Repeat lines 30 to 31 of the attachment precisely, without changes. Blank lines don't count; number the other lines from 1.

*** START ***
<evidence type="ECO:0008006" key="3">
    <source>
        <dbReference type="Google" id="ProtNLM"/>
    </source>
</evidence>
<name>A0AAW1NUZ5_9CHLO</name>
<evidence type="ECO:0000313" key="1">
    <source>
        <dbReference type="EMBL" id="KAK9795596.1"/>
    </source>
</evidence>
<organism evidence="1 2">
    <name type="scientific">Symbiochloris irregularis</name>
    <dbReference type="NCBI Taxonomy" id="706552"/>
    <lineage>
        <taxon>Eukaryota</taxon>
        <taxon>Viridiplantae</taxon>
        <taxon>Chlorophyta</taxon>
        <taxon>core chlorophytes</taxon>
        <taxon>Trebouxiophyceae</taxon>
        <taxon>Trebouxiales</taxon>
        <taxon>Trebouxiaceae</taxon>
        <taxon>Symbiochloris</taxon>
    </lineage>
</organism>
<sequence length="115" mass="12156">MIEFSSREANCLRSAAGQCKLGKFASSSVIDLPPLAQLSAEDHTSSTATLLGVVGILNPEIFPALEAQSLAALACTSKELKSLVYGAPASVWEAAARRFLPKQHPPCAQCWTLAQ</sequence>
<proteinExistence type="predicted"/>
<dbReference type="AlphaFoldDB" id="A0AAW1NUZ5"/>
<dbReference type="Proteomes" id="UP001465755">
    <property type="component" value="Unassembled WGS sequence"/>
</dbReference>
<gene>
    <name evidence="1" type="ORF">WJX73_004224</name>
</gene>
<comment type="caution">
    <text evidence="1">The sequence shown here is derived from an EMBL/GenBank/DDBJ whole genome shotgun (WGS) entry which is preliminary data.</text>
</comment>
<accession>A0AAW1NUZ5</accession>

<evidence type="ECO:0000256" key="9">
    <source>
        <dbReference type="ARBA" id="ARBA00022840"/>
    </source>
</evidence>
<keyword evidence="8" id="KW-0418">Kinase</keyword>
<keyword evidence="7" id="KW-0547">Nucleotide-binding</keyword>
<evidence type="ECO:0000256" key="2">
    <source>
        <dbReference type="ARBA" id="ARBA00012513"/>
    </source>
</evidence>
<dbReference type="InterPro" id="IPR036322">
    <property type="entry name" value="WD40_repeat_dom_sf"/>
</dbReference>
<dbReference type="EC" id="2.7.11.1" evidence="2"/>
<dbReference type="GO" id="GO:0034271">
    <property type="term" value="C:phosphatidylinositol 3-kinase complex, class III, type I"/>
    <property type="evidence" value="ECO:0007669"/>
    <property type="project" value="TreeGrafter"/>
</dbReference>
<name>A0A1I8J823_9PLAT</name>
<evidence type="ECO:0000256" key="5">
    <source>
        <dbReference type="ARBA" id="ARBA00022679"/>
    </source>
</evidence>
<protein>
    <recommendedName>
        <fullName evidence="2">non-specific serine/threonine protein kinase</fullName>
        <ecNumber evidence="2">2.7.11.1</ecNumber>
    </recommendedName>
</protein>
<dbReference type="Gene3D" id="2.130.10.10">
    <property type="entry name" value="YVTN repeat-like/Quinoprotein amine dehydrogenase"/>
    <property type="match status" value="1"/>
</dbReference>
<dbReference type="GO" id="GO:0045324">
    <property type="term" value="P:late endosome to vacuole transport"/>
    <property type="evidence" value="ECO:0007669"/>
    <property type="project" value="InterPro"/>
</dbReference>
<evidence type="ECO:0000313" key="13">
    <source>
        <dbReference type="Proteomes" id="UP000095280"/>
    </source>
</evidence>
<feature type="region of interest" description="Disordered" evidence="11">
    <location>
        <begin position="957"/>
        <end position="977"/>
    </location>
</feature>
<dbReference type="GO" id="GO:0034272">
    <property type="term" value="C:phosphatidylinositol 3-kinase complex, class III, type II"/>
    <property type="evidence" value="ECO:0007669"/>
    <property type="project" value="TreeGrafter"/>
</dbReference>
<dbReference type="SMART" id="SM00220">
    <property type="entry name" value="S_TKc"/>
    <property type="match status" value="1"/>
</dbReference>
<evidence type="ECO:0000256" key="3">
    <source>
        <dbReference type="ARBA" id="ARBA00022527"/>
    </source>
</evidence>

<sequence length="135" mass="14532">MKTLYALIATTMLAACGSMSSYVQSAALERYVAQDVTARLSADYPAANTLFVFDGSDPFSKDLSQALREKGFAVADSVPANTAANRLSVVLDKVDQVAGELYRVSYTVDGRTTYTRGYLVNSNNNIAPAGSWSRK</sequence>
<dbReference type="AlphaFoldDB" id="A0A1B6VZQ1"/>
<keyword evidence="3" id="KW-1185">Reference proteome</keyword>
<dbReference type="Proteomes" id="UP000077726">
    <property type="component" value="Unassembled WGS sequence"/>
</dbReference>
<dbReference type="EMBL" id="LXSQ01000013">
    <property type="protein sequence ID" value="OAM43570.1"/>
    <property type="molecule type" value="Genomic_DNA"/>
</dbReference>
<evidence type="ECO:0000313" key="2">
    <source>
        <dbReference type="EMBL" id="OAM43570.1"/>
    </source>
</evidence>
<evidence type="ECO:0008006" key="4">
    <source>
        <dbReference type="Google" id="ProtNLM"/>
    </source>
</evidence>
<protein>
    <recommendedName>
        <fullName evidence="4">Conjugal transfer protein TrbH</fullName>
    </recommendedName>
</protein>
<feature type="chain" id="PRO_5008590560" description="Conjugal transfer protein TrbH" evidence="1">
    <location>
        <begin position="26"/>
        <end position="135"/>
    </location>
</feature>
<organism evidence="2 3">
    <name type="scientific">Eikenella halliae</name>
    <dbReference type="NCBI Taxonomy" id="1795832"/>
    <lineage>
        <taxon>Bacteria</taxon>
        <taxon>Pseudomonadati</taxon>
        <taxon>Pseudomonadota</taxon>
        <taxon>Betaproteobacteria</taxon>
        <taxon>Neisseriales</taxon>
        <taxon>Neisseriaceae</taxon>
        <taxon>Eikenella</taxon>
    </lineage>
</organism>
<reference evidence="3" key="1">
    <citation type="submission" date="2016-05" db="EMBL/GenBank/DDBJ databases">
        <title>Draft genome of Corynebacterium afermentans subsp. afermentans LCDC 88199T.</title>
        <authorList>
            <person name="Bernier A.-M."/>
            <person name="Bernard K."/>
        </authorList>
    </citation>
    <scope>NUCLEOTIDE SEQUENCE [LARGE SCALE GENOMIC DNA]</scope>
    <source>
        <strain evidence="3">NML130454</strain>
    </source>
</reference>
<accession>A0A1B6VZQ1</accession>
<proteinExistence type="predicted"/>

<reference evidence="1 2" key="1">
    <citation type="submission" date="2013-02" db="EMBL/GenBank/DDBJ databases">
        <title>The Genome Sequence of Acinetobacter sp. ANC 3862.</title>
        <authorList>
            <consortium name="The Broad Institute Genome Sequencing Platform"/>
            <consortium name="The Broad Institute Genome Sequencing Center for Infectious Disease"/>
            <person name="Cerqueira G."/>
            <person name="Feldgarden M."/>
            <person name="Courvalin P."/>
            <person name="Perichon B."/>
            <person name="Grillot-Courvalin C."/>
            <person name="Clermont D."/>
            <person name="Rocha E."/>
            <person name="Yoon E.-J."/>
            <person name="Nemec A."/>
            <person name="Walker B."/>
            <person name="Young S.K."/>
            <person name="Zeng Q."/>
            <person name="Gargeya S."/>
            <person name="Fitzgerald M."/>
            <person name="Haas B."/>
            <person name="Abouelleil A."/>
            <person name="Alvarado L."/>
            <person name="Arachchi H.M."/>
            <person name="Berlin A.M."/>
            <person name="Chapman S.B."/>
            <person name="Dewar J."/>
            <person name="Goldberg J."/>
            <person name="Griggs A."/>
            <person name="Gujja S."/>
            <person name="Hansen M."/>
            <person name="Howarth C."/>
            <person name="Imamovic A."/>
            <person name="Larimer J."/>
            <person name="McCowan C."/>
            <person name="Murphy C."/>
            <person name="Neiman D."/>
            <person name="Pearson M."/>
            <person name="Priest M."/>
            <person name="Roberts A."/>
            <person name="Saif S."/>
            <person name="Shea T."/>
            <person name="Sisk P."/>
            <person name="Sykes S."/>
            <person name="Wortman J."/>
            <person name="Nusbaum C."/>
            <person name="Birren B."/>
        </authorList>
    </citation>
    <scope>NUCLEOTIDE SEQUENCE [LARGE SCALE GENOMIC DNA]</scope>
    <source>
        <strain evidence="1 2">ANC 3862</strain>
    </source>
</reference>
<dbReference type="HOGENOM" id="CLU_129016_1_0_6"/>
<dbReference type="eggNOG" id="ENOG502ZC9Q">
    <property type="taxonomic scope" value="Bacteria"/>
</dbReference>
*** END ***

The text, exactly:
    <property type="component" value="Unassembled WGS sequence"/>
</dbReference>